Featured Post

The locusts are coming! Yum!

It's a kosher delicacy: crunchy on the outside with a chewy center
fried locusts image via Shutterstock
fried locusts image via Shutterstock

In the last few days, a devastating plague of locusts, numbering in the tens of millions, has been sweeping across Egypt. In Israel, the Ministry of Agriculture is on full alert. A special hotline has been set up, and the pesticides have been prepared.

Hopefully, modern agricultural technology will help us avoid disasters such as that of 1915, when a plague of locusts in Israel led to much tragedy.

Meanwhile, I have my own early warning system – a friend on military duty near the Egyptian border has promised to call me if swarms arrive. I’d love to see it first-hand, and to catch a couple of hundred to feed to my reptile collection – and to eat myself.

It is commonly overlooked that not only does the Torah permit man to eat certain mammals, birds and fish, but it even permits him to eat certain insects – namely, several types of locusts. The identification of the kosher varieties was lost amongst European Jews, who were not exposed to locust swarms. But Jews from North Africa maintained a tradition regarding kosher locusts.

The expert on identifying kosher species today is my colleague Dr. Zohar Amar, author of Ha-Arbeh b’Mesoret Yisrael. He has identified the species for which there is the most widespread tradition amongst North African Jews as Schistocercia gregaria, the Egyptian desert locust. This is by far the most common species of locust, and it is the species currently swarming in Egypt.

According to many authorities in Jewish law, even Ashkenazi Jews can adopt the North African tradition. This is because it is different from a situation such as that which existed with the stork, where certain communities had a tradition that it was a kosher bird, while others had a tradition that it was a non-kosher bird. With locusts, there is no tradition in Ashkenaz against these types of locusts being kosher; Ashkenazim simply lack a tradition either way. Therefore, according to many authorities, such as the late Rabbi Chaim Pinchas Scheinberg, it is possible to rely upon the North African tradition regarding kosher varieties.

Crunchy and kosher (photo provided by author)
Crunchy and kosher (photo provided by author)

I have eaten locusts on several occasions. They do not require a special form of slaughter, and one usually kills them by dropping them into boiling water. They can be cooked in a variety of ways – lacking any particular culinary skills, I usually just fry them with oil and some spices. (My wife, however, insists that I do not use her kitchen utensils for the task; she is locust-intolerant.) It’s not the taste that is distinctive, so much as the tactile experience of eating a bug – crunchy on the outside with a chewy center!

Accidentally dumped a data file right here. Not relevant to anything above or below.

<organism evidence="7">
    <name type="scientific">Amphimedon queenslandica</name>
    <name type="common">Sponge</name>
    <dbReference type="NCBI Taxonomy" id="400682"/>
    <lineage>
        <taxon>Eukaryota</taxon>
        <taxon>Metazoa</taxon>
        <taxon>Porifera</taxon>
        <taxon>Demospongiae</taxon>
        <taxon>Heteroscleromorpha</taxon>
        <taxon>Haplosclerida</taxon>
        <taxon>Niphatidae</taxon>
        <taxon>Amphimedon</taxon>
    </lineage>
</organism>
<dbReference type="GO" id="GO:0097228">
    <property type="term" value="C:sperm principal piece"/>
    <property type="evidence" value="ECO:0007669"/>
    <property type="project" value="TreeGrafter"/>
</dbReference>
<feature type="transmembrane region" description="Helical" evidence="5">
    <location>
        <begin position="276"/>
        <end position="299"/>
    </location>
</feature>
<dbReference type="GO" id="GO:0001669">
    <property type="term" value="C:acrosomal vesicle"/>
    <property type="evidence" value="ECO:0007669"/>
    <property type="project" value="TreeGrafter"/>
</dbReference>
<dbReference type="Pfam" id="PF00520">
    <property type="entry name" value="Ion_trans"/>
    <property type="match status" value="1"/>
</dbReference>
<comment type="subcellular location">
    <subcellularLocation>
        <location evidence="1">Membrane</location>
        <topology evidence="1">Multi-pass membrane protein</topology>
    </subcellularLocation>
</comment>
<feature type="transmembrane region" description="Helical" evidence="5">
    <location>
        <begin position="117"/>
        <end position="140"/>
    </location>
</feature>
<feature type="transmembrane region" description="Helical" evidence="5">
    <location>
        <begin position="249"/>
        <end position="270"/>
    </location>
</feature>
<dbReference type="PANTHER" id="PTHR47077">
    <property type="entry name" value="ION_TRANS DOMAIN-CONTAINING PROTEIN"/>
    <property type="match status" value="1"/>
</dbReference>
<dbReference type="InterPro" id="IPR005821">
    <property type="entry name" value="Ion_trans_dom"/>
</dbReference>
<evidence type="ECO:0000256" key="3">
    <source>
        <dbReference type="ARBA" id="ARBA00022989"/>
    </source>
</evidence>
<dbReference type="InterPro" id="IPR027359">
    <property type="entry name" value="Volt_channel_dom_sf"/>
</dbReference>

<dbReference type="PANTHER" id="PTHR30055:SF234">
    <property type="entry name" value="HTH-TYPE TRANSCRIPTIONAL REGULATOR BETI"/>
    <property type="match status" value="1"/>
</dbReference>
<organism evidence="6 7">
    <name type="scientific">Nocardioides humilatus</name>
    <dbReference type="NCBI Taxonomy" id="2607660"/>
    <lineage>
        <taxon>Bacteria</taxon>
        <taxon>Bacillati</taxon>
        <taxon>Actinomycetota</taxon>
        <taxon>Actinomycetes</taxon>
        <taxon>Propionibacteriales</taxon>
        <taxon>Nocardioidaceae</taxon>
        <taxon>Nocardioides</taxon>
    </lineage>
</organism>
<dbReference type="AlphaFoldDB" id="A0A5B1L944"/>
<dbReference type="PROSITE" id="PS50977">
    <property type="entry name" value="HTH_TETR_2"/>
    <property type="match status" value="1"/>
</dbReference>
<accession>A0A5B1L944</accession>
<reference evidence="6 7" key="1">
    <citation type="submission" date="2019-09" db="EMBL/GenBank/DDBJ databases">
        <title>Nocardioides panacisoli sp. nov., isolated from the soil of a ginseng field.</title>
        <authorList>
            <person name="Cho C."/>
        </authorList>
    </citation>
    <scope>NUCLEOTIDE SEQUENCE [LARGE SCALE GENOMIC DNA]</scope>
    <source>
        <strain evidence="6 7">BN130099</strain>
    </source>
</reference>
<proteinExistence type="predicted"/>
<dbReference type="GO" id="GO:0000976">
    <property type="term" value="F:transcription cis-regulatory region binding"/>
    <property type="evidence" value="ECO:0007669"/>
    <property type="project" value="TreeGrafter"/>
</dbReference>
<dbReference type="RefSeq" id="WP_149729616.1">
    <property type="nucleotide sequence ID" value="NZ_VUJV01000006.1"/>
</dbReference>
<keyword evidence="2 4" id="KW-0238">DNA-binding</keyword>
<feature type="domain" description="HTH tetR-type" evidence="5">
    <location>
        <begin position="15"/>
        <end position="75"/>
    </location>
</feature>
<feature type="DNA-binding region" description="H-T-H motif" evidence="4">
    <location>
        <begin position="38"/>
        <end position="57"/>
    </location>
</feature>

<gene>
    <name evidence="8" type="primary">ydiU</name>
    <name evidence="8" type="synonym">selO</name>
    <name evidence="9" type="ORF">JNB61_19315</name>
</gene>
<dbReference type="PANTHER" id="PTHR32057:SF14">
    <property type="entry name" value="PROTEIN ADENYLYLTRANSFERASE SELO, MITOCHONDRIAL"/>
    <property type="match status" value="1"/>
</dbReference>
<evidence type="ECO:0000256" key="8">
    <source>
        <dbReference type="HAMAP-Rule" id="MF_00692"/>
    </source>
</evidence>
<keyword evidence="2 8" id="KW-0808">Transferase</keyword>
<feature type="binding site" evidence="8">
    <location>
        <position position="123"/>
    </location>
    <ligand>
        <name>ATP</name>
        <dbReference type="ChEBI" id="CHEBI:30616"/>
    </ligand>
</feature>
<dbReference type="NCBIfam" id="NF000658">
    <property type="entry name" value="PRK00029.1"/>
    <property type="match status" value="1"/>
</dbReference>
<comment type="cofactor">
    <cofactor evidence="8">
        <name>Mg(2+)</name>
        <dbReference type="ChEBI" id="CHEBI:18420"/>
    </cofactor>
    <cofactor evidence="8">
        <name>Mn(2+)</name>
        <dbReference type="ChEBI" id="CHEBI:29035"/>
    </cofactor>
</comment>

The rationale for certain locusts being kosher may be a practical matter – when your crops are wiped out by locusts, at least you’re not left with nothing to eat! But in modern Western society, eating bugs simply grosses out most people. Many probably see the Torah’s laws of kosher locusts as a relic from a primitive, barbaric era. Yet an article in The New Yorker magazine (August 2011) noted that in a world with a burgeoning population of billions, insects provide a much more efficient and environmentally-friendly source of protein, amongst other benefits:

From an ecological perspective, insects have a lot to recommend them. They are renowned for their small ‘foodprint’; being cold-blooded, they are about four time as efficient at converting feed to meat as are cattle, which waste energy keeping themselves warm. Ounce for ounce, many have the same amount of protein as beef–friendly grasshoppers have three times as much – and are rich in micronutrients like iron and zinc. Genetically, they are so distant from humans that there is little likelihood of diseases jumping species, as swine flu did. They are natural recyclers, capable of eating old cardboard, manure, and by-products from food manufacturing. And insect husbandry is humane: bugs like teeming, and thrive in filthy, crowded conditions.

Can you imagine what an impact it would make if Jews were known not for exploiting animals in factory-farming and indulging in massive gastronomic excesses, but instead for adopting a more environmentally and animal-friendly approach? In fact, eating locusts doesn’t even make you fleishig, so you could have a locust cheeseburger. I say, let’s get back to our Biblical roots and tuck in. Bon appétit!

fried locusts (image via Shutterstock)
fried locusts image via Shutterstock
About the Author
Rabbi Natan Slifkin is the author of a number of works on the interface between Judaism, zoology, and the natural sciences; He is currently writing The Torah Encyclopedia of the Animal Kingdom and developing The Jewish Museum of Natural History